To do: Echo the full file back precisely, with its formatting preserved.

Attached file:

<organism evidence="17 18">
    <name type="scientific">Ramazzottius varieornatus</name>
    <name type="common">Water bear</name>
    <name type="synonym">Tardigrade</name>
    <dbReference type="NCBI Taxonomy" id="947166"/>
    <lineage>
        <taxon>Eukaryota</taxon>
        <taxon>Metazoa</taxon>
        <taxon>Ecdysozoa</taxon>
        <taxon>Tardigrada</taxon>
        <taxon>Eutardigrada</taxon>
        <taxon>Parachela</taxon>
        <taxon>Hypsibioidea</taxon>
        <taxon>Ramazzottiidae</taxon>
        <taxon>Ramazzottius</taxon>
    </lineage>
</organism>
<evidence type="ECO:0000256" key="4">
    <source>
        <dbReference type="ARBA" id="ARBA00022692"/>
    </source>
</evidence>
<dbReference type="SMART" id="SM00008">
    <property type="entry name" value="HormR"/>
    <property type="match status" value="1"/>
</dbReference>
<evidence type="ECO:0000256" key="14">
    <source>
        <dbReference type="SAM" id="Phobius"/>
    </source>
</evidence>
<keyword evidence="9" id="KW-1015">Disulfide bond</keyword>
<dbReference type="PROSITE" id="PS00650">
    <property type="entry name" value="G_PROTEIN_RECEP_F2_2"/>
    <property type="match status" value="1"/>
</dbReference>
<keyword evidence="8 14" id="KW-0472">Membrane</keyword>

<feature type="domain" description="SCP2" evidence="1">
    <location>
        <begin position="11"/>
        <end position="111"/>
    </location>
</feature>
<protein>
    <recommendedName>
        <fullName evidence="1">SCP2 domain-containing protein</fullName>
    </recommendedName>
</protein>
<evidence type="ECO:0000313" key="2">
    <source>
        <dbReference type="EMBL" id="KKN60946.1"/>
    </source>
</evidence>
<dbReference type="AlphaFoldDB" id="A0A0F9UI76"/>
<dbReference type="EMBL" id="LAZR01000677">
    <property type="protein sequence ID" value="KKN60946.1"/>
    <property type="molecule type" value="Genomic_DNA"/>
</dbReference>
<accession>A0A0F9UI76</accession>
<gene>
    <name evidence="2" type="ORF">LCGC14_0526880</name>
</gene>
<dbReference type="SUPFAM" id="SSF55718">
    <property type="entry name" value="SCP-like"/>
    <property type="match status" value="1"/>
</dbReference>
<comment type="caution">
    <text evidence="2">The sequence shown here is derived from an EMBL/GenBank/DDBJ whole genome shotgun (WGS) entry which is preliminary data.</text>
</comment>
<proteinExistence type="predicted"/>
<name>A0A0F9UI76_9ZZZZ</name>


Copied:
<organism evidence="17 18">
    <name type="scientific">Ramazzottius varieornatus</name>
    <name type="common">Water bear</name>
    <name type="synonym">Tardigrade</name>
    <dbReference type="NCBI Taxonomy" id="947166"/>
    <lineage>
        <taxon>Eukaryota</taxon>
        <taxon>Metazoa</taxon>
        <taxon>Ecdysozoa</taxon>
        <taxon>Tardigrada</taxon>
        <taxon>Eutardigrada</taxon>
        <taxon>Parachela</taxon>
        <taxon>Hypsibioidea</taxon>
        <taxon>Ramazzottiidae</taxon>
        <taxon>Ramazzottius</taxon>
    </lineage>
</organism>
<evidence type="ECO:0000256" key="4">
    <source>
        <dbReference type="ARBA" id="ARBA00022692"/>
    </source>
</evidence>
<dbReference type="SMART" id="SM00008">
    <property type="entry name" value="HormR"/>
    <property type="match status" value="1"/>
</dbReference>
<evidence type="ECO:0000256" key="14">
    <source>
        <dbReference type="SAM" id="Phobius"/>
    </source>
</evidence>
<keyword evidence="9" id="KW-1015">Disulfide bond</keyword>
<dbReference type="PROSITE" id="PS00650">
    <property type="entry name" value="G_PROTEIN_RECEP_F2_2"/>
    <property type="match status" value="1"/>
</dbReference>
<keyword evidence="8 14" id="KW-0472">Membrane</keyword>

<feature type="domain" description="SCP2" evidence="1">
    <location>
        <begin position="11"/>
        <end position="111"/>
    </location>
</feature>
<protein>
    <recommendedName>
        <fullName evidence="1">SCP2 domain-containing protein</fullName>
    </recommendedName>
</protein>
<evidence type="ECO:0000313" key="2">
    <source>
        <dbReference type="EMBL" id="KKN60946.1"/>
    </source>
</evidence>
<dbReference type="AlphaFoldDB" id="A0A0F9UI76"/>
<dbReference type="EMBL" id="LAZR01000677">
    <property type="protein sequence ID" value="KKN60946.1"/>
    <property type="molecule type" value="Genomic_DNA"/>
</dbReference>
<accession>A0A0F9UI76</accession>
<gene>
    <name evidence="2" type="ORF">LCGC14_0526880</name>
</gene>
<dbReference type="SUPFAM" id="SSF55718">
    <property type="entry name" value="SCP-like"/>
    <property type="match status" value="1"/>
</dbReference>
<comment type="caution">
    <text evidence="2">The sequence shown here is derived from an EMBL/GenBank/DDBJ whole genome shotgun (WGS) entry which is preliminary data.</text>
</comment>
<proteinExistence type="predicted"/>
<name>A0A0F9UI76_9ZZZZ</name>